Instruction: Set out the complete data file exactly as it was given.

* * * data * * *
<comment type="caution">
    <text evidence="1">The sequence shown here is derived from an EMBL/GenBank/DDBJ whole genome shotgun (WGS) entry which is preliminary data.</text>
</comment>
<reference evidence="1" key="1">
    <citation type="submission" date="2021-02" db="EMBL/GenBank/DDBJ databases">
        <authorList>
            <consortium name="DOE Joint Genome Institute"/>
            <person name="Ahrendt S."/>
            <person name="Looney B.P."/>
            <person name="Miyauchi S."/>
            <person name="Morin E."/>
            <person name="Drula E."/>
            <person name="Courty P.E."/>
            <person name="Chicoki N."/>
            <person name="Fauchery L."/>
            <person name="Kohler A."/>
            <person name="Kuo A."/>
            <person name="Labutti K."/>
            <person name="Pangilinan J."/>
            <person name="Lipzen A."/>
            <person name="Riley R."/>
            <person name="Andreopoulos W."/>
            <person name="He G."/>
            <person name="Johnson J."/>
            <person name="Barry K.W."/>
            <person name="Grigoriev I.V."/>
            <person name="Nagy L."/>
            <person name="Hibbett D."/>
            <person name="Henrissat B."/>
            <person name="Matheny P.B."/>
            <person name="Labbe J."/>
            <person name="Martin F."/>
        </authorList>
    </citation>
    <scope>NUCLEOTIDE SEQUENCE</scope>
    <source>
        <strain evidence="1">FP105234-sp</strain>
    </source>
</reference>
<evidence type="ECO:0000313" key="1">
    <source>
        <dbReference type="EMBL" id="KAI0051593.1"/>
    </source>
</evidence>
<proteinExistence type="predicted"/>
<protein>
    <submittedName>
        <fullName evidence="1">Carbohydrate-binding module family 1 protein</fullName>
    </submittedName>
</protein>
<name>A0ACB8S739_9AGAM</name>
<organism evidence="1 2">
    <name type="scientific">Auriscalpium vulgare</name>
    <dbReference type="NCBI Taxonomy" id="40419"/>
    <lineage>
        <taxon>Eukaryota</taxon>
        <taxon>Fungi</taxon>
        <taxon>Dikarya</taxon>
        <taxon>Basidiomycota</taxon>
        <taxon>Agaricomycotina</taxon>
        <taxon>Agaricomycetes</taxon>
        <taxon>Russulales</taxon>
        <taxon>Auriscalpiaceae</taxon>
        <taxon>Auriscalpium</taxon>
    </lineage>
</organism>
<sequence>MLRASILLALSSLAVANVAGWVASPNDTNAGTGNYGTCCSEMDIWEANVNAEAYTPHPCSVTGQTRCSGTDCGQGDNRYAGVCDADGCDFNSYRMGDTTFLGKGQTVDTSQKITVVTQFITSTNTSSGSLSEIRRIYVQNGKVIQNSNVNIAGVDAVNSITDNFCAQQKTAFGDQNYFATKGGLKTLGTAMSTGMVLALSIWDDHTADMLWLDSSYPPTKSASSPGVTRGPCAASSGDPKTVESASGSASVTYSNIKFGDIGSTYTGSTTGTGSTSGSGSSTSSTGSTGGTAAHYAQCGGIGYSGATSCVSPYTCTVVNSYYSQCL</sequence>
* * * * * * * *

<comment type="caution">
    <text evidence="1">The sequence shown here is derived from an EMBL/GenBank/DDBJ whole genome shotgun (WGS) entry which is preliminary data.</text>
</comment>
<reference evidence="1" key="1">
    <citation type="submission" date="2021-02" db="EMBL/GenBank/DDBJ databases">
        <authorList>
            <consortium name="DOE Joint Genome Institute"/>
            <person name="Ahrendt S."/>
            <person name="Looney B.P."/>
            <person name="Miyauchi S."/>
            <person name="Morin E."/>
            <person name="Drula E."/>
            <person name="Courty P.E."/>
            <person name="Chicoki N."/>
            <person name="Fauchery L."/>
            <person name="Kohler A."/>
            <person name="Kuo A."/>
            <person name="Labutti K."/>
            <person name="Pangilinan J."/>
            <person name="Lipzen A."/>
            <person name="Riley R."/>
            <person name="Andreopoulos W."/>
            <person name="He G."/>
            <person name="Johnson J."/>
            <person name="Barry K.W."/>
            <person name="Grigoriev I.V."/>
            <person name="Nagy L."/>
            <person name="Hibbett D."/>
            <person name="Henrissat B."/>
            <person name="Matheny P.B."/>
            <person name="Labbe J."/>
            <person name="Martin F."/>
        </authorList>
    </citation>
    <scope>NUCLEOTIDE SEQUENCE</scope>
    <source>
        <strain evidence="1">FP105234-sp</strain>
    </source>
</reference>
<evidence type="ECO:0000313" key="1">
    <source>
        <dbReference type="EMBL" id="KAI0051593.1"/>
    </source>
</evidence>
<proteinExistence type="predicted"/>
<protein>
    <submittedName>
        <fullName evidence="1">Carbohydrate-binding module family 1 protein</fullName>
    </submittedName>
</protein>
<name>A0ACB8S739_9AGAM</name>
<organism evidence="1 2">
    <name type="scientific">Auriscalpium vulgare</name>
    <dbReference type="NCBI Taxonomy" id="40419"/>
    <lineage>
        <taxon>Eukaryota</taxon>
        <taxon>Fungi</taxon>
        <taxon>Dikarya</taxon>
        <taxon>Basidiomycota</taxon>
        <taxon>Agaricomycotina</taxon>
        <taxon>Agaricomycetes</taxon>
        <taxon>Russulales</taxon>
        <taxon>Auriscalpiaceae</taxon>
        <taxon>Auriscalpium</taxon>
    </lineage>
</organism>
<sequence>MLRASILLALSSLAVANVAGWVASPNDTNAGTGNYGTCCSEMDIWEANVNAEAYTPHPCSVTGQTRCSGTDCGQGDNRYAGVCDADGCDFNSYRMGDTTFLGKGQTVDTSQKITVVTQFITSTNTSSGSLSEIRRIYVQNGKVIQNSNVNIAGVDAVNSITDNFCAQQKTAFGDQNYFATKGGLKTLGTAMSTGMVLALSIWDDHTADMLWLDSSYPPTKSASSPGVTRGPCAASSGDPKTVESASGSASVTYSNIKFGDIGSTYTGSTTGTGSTSGSGSSTSSTGSTGGTAAHYAQCGGIGYSGATSCVSPYTCTVVNSYYSQCL</sequence>